Quinn, de Blasio trade barbs in NYC mayor's race

(L-R) Congress Member Carolyn Maloney, City Council Speaker

(L-R) Congress Member Carolyn Maloney, City Council Speaker and Democratic mayoral candidate Christine Quinn, Gloria Steinem and Quinn's family and friends, attend a news conference on the steps of City Hall in which Quinn unveiled her 'Women's Agenda" in Manhattan. (Aug. 25, 2013) Photo Credit: Charles Eckert

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Democrats Christine Quinn and Bill de Blasio, running neck-and-neck in the New York City mayoral race, sparred Sunday over paid family leave proposals released two days apart.

Quinn, the City Council speaker, on Sunday pitched a plan to provide 3.4 million employees with paid leave and touted it as the practical alternative to one presented Friday by de Blasio.

"The public advocate's plan is based on a pie-in-the-sky notion of what's possible, and at its root, it is a tax on the very working people that we want to assist with paid family leave," she said.

De Blasio's team countered with an attack on the timing on her proposal. A spokesman said she blocked paid sick leave in the City Council for three years and "has been silent" on paid family leave.

"Now, just two days after Bill de Blasio unveiled his vision, the Speaker is presenting a plan with no way to pay for it two weeks before election day," he said in a statement. "That's not leadership, that's a desperate 11th hour conversion."

Quinn said her proposal, costing "$67 specific million dollars," would be funded with budget savings.

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Quinn and de Blasio are tied in the latest poll, each with 24 percent support among Democrats likely to vote in the Sept. 10 primary. Former Comptroller Bill Thompson is within striking distance at 18 percent.

Much of Quinn's and de Blasio's recent attacks on each other have revolved around family. De Blasio's wife, Chirlane McCray, last week was misquoted in The New York Times as saying Quinn, who has no children, is unapproachable on the topic of raising young kids. McCray said she was commenting on policies, but Quinn said she was offended nonetheless.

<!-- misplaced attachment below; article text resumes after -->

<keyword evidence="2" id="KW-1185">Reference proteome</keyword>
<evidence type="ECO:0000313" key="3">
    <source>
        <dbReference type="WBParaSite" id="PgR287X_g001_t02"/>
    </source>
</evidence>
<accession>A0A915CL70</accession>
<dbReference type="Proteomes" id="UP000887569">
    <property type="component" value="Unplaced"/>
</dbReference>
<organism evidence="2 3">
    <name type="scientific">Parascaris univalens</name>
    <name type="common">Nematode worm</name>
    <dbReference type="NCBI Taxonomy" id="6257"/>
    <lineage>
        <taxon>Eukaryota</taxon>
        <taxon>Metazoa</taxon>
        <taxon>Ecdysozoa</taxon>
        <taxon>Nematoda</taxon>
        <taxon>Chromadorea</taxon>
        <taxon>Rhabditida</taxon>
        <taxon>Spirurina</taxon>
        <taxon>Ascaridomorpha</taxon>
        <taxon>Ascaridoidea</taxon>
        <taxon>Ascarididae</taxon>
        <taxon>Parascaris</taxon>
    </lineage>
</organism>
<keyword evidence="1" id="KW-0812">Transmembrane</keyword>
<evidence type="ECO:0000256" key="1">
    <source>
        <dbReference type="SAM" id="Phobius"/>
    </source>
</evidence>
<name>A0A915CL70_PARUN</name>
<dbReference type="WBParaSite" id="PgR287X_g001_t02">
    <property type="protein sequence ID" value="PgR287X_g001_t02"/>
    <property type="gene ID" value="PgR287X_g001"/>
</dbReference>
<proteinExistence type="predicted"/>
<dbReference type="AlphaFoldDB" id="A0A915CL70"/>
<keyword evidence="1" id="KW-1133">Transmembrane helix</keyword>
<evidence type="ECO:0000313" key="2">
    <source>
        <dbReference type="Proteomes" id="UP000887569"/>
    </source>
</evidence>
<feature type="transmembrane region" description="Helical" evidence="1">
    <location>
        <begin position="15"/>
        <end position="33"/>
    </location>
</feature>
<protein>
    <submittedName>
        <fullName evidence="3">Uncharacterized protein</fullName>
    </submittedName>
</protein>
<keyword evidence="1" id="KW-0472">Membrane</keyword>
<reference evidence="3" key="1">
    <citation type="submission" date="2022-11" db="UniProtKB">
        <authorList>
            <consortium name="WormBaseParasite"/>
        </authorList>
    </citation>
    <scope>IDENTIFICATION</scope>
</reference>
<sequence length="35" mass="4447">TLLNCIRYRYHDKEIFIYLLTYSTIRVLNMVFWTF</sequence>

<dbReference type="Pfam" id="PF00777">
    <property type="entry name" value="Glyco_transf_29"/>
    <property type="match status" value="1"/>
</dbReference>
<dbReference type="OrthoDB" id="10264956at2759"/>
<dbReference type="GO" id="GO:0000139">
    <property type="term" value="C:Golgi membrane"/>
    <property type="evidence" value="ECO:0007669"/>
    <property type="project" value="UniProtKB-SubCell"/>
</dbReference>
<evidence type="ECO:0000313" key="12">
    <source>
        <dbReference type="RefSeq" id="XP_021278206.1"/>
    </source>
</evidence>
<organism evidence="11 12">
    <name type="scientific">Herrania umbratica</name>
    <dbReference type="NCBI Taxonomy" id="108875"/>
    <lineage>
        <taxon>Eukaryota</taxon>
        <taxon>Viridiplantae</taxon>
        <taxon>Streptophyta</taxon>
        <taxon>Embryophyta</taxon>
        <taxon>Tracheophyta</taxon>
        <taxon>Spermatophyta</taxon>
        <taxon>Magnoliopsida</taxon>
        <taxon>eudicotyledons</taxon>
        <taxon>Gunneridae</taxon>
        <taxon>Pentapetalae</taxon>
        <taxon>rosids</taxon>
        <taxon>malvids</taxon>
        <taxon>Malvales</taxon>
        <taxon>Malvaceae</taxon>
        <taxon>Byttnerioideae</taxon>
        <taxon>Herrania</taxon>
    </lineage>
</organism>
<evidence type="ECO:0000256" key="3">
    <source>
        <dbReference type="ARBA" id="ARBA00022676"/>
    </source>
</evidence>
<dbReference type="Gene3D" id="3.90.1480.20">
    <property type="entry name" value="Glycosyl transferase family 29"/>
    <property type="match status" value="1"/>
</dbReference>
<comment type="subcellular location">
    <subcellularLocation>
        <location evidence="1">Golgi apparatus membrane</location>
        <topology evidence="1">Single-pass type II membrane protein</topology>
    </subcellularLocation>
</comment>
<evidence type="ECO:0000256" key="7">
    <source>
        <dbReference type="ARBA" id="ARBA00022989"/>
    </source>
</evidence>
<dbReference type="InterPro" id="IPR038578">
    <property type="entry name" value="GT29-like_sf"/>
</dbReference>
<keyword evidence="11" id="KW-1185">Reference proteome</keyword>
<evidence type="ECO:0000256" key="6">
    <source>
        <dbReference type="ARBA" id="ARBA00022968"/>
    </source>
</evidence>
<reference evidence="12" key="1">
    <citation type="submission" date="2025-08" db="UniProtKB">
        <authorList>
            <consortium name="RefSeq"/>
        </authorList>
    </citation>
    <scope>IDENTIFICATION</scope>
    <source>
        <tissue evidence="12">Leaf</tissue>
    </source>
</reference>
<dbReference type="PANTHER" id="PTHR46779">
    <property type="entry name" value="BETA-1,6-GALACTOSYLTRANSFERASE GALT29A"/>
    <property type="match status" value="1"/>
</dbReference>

Quinn said Sunday that her leave plan was formed long before McCray's comments.

Quinn's proposal would allow for eight weeks of paid leave for maternity, to care for a newborn or newly adopted child or to care for a sick family member at two-thirds of a worker's income, up to $300 a week. It would be enacted by the city.

De Blasio's plan would pay 50 percent of a worker's average weekly salary for up to 12 weeks, at a maximum of $340 per week. It would be funded with a surcharge on existing disability insurance premiums and requires state legislation. Its cost would depend on payroll tax adjustments.

On Sunday, a 14-year-old Quinn family friend collapsed from heat exhaustion at the news conference unveiling her plan. Quinn rushed to the girl's aid, helping her out of the sun and into City Hall and applying a wet towel to her forehead. The girl, who was not identified by name, was doing fine Sunday afternoon.

The episode was reminiscent of one July 16 when a young intern fainted in the heat at a news conference attended by Quinn, who sat with her and called NYPD Commissioner Ray Kelly to send help.

Also Sunday, Thompson unveiled a television ad saying that a de Blasio ad "lies" about Thompson's stance on stop-and-frisk. "I'll end racial profiling in stop-and-frisk and get guns off the street," Thompson says in the ad. "That's the truth."

De Blasio in his ad had pitched himself as the "only" candidate intent on reforming stop-and-frisk. De Blasio has said his advocacy of a new police commissioner, an inspector general and a ban on racial profiling makes him stop-and-frisk's most vocal critic.


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